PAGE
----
Should companies offer tailored timetables and workplaces on the basis of our different bodies, or are universal solutions, such as the four-day week, the way forward?
As actors join screenwriters in a strike that has shut down movie productions, a labor historian looks back at union action on the silver screen.
A scholar of religion looks at how faith helped guide the labor rights icon in his organizing endeavors.
Workers have gradually lost all powers to take industrial action when they feel conditions are unfair.
Migrant workers’ rights are indeed an ongoing issue in Qatar – but the country has passed reforms to improve workers’ rights, and it isn’t the only issue to define Qatar.
Education strikes by university and public school workers are political fights about diminished respect for education as a public good and workers’ rights in an economy that perpetuates inequality.
Women in the textile factories of 19th-century Glasgow faced terrible working conditions. In fighting for their rights, they prepared the ground for feminists today.
A trial in France revealed how the platform’s algorithm established a subordination relationship between riders and the firm. Could we be witnessing the beginning of the end of “uberisation”?
Successful union drives at two of America’s biggest companies were led by committed individuals, rather than established unions.
How do we take care of delivery riders who are often exposed to multiple risks? What are their needs in terms of social protection? Researchers asked them these questions directly.
The deaths of six Amazon employees at a factory hit by a tornado raises concerns over prohibitions on cellphones for workers.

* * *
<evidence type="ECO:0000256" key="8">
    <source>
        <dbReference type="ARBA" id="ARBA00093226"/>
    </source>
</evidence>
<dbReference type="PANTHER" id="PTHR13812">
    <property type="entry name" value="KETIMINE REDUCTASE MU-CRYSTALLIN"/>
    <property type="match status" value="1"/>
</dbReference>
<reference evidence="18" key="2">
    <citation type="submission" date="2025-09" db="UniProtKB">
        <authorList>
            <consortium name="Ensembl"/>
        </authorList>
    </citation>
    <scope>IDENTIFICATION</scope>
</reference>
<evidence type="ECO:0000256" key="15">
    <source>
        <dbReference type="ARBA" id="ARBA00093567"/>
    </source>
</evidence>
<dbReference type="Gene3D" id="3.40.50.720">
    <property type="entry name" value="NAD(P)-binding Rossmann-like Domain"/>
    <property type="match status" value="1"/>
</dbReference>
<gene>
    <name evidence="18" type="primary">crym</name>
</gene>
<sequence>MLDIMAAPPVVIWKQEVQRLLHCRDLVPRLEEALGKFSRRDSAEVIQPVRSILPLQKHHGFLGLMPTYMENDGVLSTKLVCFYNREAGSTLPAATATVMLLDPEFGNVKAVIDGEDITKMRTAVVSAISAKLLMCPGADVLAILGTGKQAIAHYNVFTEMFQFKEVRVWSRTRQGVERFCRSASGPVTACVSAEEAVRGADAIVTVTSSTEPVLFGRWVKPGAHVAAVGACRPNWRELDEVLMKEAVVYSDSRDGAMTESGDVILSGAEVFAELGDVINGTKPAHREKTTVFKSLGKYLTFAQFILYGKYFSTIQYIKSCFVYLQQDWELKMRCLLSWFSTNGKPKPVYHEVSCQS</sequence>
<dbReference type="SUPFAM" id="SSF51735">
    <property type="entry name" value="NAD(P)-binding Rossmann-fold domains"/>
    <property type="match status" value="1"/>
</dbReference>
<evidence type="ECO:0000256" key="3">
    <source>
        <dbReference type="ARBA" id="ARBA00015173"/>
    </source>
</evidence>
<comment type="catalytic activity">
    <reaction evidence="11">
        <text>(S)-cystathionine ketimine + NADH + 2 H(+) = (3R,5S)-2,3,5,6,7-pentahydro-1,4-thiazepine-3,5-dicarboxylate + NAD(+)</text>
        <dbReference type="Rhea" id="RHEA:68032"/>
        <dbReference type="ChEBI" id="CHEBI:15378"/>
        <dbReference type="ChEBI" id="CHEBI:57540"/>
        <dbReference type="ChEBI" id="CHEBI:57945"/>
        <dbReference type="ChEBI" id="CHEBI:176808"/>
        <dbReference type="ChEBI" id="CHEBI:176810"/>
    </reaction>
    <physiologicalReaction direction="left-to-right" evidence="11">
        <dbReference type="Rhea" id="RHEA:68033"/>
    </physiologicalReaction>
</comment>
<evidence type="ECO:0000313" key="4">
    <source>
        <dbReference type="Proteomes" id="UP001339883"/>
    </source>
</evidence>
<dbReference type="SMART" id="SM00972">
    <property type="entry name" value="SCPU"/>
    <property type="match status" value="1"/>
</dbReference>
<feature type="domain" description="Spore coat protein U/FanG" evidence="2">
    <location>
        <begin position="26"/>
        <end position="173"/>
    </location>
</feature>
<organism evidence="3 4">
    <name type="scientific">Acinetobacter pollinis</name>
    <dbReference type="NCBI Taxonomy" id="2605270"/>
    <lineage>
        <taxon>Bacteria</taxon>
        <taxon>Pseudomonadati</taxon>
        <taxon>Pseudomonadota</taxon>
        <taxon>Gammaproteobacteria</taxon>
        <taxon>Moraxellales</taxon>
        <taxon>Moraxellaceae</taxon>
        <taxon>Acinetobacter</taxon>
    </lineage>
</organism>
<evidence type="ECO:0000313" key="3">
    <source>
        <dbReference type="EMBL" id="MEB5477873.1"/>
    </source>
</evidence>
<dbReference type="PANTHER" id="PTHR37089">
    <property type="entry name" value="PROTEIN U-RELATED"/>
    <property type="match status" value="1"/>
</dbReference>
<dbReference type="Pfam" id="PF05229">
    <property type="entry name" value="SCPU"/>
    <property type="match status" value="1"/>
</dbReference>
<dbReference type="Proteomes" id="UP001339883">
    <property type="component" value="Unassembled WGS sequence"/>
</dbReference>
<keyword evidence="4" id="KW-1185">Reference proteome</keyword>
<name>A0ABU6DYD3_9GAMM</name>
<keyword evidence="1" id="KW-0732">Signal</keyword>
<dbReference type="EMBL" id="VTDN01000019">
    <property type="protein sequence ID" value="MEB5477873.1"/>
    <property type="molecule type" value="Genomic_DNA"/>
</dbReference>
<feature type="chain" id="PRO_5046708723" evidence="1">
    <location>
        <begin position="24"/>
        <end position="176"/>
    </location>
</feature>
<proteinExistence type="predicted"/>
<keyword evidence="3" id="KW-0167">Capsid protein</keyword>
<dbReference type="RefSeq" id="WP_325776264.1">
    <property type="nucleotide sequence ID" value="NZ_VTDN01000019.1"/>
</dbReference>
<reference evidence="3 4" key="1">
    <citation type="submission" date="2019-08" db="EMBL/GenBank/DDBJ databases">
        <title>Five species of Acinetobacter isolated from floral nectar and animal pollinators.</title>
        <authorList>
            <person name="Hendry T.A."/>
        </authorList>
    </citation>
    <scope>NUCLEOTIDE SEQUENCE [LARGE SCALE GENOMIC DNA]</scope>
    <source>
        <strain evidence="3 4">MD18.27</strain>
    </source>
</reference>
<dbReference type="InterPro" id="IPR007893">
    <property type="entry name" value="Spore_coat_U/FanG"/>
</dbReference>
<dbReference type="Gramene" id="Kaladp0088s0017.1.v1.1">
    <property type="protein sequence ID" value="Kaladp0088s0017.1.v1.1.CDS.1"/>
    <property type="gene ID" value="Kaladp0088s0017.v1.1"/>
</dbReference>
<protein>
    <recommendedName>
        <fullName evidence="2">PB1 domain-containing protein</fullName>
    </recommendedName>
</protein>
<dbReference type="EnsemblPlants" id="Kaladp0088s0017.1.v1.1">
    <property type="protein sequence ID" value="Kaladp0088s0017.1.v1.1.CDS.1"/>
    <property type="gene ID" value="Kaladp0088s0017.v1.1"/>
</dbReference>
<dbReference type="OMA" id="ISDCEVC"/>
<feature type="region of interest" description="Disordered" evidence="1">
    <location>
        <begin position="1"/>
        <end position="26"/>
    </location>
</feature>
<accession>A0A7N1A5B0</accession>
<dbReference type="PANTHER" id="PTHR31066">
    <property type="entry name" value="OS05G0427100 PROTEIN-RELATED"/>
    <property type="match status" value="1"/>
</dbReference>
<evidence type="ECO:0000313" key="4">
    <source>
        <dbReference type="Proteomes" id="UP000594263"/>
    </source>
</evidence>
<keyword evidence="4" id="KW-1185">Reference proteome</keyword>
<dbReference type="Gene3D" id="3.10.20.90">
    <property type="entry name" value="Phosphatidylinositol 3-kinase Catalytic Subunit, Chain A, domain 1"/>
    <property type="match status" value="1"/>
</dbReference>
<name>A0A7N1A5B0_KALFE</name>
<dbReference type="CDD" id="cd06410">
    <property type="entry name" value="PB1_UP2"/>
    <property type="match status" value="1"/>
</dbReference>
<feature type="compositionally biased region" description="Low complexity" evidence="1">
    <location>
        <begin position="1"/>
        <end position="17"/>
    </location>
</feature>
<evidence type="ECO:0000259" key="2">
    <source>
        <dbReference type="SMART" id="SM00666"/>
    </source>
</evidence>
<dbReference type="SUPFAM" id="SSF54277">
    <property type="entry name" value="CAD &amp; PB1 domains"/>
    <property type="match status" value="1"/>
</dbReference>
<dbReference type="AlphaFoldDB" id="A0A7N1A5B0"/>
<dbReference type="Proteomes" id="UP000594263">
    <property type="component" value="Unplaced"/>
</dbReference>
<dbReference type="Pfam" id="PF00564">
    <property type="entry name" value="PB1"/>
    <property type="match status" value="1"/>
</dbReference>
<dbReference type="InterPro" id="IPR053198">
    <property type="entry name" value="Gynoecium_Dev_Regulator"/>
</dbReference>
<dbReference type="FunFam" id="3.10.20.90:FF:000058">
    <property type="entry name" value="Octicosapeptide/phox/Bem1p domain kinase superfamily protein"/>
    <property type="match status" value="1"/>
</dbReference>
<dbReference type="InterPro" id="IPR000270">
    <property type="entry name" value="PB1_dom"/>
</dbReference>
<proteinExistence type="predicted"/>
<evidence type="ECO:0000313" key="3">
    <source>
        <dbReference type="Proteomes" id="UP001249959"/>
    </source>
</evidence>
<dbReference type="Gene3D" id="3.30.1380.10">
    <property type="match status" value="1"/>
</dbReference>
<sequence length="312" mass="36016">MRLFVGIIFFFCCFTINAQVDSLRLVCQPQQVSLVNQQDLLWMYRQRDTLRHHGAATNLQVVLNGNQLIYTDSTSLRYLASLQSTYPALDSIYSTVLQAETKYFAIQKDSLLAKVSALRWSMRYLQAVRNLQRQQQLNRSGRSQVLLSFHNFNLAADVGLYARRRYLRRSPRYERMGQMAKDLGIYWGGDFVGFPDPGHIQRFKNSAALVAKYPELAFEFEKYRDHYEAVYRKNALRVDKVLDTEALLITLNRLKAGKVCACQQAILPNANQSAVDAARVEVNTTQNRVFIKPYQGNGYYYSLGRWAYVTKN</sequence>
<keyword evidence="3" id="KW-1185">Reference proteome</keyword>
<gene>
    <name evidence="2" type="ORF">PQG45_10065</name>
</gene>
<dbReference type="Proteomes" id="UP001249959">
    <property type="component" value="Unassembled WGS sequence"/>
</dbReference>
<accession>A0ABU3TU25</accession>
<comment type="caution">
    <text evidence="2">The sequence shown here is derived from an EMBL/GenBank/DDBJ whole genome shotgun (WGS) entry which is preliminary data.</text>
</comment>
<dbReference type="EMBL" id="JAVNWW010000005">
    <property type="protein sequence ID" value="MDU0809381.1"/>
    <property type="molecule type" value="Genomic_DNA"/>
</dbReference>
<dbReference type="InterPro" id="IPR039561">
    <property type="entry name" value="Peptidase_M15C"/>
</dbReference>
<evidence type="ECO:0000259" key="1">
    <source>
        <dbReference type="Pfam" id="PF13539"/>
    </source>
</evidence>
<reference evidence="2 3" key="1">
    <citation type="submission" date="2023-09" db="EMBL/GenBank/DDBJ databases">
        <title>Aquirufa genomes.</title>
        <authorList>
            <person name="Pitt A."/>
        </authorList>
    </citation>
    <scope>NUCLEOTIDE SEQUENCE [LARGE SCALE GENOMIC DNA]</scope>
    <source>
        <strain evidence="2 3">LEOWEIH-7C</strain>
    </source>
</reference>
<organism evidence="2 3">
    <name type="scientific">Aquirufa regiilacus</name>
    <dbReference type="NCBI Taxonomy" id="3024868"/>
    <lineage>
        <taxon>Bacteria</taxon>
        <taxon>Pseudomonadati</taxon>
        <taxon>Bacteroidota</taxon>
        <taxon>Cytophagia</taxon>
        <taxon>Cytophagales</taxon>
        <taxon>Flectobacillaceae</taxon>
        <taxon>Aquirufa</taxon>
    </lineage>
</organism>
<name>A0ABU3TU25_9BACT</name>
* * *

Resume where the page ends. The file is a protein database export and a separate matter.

Union membership has dwindled over the past five decades. But could a flurry of positive headlines over union drives help reverse this trend?
How could a company highly regarded for its commitment to sustainability do so badly on the industrial relations front, pushing staff to strike for almost a fortnight?
What drivers told us about life on the road.
Unions are encouraging all workers to be vaccinated, but not through employment mandates. Instead, they support bodily autonomy, workers’ rights, fairness and democracy.
There are only limited circumstances where workplace vaccine mandates are likely to be found legally justifiable.
What we want from our working environment in future needs to be explored now so that the needs of employees and employers are equally and fairly considered.
The UK’s Supreme Court has ruled that drivers are entitled to workers’ rights.
One in six fishers in the Gulf of Thailand have been coerced or deceived into working against their will.
The life story of Mandlenkosi Makhoba represents the losers in the new South Africa, showing how inequality is produced and reproduced generationally.